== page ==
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Automated analysis of craniofacial morphology using magnetic resonance images.

Chakravarty MM, Aleong R, Leonard G, Perron M, Pike GB, Richer L, Veillette S, Pausova Z, Paus T - PLoS ONE (2011)

Bottom Line: Using voxel-wise measures of expansion and contraction, we then examined the effects of sex and age on inter-individual variations in facial features.As with the voxel-wise analysis of the deformation fields, we examined the effects of sex and age on the PCA-derived spatial relationships between facial features.Both methods demonstrated significant sexual dimorphism in craniofacial structure in areas such as the chin, mandible, lips, and nose.

View Article: PubMed Central - PubMed

Affiliation: Rotman Research Institute, Baycrest, Toronto, Ontario, Canada. mchakravarty@rotman-baycrest.on.ca

ABSTRACT
Quantitative analysis of craniofacial morphology is of interest to scholars working in a wide variety of disciplines, such as anthropology, developmental biology, and medicine. T1-weighted (anatomical) magnetic resonance images (MRI) provide excellent contrast between soft tissues. Given its three-dimensional nature, MRI represents an ideal imaging modality for the analysis of craniofacial structure in living individuals. Here we describe how T1-weighted MR images, acquired to examine brain anatomy, can also be used to analyze facial features. Using a sample of typically developing adolescents from the Saguenay Youth Study (N = 597; 292 male, 305 female, ages: 12 to 18 years), we quantified inter-individual variations in craniofacial structure in two ways. First, we adapted existing nonlinear registration-based morphological techniques to generate iteratively a group-wise population average of craniofacial features. The nonlinear transformations were used to map the craniofacial structure of each individual to the population average. Using voxel-wise measures of expansion and contraction, we then examined the effects of sex and age on inter-individual variations in facial features. Second, we employed a landmark-based approach to quantify variations in face surfaces. This approach involves: (a) placing 56 landmarks (forehead, nose, lips, jaw-line, cheekbones, and eyes) on a surface representation of the MRI-based group average; (b) warping the landmarks to the individual faces using the inverse nonlinear transformation estimated for each person; and (3) using a principal components analysis (PCA) of the warped landmarks to identify facial features (i.e. clusters of landmarks) that vary in our sample in a correlated fashion. As with the voxel-wise analysis of the deformation fields, we examined the effects of sex and age on the PCA-derived spatial relationships between facial features. Both methods demonstrated significant sexual dimorphism in craniofacial structure in areas such as the chin, mandible, lips, and nose.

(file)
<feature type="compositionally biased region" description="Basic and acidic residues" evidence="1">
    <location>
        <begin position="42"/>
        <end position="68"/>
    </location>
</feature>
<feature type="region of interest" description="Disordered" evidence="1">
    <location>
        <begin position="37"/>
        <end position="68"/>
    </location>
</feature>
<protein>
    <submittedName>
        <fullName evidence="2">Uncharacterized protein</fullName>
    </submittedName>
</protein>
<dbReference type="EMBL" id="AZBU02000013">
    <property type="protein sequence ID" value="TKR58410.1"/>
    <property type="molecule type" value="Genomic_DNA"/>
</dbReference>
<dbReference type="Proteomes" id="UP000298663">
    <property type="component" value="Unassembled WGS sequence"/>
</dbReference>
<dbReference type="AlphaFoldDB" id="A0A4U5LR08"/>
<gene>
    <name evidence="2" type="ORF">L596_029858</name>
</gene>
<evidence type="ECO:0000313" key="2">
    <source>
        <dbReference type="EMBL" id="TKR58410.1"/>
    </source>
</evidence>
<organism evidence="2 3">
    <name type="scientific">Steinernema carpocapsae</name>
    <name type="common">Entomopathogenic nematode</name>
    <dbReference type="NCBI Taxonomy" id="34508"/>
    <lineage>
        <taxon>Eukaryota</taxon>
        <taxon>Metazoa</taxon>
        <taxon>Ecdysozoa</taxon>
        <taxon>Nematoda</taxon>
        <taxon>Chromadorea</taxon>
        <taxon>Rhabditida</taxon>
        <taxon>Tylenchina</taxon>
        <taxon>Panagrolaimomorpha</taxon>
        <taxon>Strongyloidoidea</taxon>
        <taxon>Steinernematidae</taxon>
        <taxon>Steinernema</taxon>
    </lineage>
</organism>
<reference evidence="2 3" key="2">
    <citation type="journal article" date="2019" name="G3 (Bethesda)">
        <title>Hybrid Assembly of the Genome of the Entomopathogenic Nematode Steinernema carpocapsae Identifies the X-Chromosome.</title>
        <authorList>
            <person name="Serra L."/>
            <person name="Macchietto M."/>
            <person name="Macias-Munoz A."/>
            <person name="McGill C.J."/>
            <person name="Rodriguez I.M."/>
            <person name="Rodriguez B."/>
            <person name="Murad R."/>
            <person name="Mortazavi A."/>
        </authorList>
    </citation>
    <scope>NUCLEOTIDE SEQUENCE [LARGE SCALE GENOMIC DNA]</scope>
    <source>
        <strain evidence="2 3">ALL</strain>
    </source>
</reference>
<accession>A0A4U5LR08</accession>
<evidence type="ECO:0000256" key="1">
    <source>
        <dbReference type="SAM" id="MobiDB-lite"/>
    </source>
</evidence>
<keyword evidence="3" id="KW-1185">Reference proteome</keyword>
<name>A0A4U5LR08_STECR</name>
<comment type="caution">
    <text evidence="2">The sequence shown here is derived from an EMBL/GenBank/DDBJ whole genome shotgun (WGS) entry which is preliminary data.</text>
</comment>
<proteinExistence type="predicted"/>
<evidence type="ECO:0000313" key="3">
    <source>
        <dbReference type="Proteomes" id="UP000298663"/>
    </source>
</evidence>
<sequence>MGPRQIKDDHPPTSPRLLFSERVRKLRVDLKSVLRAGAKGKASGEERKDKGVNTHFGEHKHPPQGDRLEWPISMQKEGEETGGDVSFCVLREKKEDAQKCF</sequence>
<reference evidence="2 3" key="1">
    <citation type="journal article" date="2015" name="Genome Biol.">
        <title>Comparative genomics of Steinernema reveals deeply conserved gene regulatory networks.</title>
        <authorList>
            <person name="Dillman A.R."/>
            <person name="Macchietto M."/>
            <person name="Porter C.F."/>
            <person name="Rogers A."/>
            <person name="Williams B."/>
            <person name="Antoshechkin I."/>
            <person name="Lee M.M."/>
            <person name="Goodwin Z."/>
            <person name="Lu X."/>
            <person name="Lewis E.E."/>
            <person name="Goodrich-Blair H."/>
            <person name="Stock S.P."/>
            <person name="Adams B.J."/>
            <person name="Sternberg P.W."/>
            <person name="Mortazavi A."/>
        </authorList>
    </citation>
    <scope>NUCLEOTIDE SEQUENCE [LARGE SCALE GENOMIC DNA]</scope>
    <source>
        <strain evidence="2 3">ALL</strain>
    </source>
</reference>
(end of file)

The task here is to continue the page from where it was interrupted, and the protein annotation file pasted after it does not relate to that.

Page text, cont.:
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Facial feature simulation (profile view) created by warping the                            average face using defined landmarks (see Fig. 5).PCs 1–5 are warped using 0.2, 0.4, 0.6, 0.8, and 1 of each PC                            score.
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pone-0020241-g007: Facial feature simulation (profile view) created by warping the average face using defined landmarks (see Fig. 5).PCs 1–5 are warped using 0.2, 0.4, 0.6, 0.8, and 1 of each PC score.

Mentions: Results of the simulation are shown in Figure 6 (the entire face) and Figure 7 (profile view). Each simulation demonstrates how each PC encodes a different relationship between facial features. Overall, PC1 demonstrates broadening of the forehead, chin, jaw, and nose; for PC2 the distance between all facial structures decreases and shows an increasing prominence of the forehead; PC3 is characterized by an enlarging brow line, broadening of the zygomatic arch and a less prominent jaw/chin; PC4 is characterized by a broadening of the chin, narrowing of the jaw and mouth, elongation of the nose, and a retreating jawline; and PC5 shows narrower cheekbones, fuller but narrower lips and a less prominent jawline. Note the exaggeration of facial features when the eigenvalue is fully sampled (last column in Figs 6 and 7), thereby providing a simulation of the relationship between different features within the population being studied.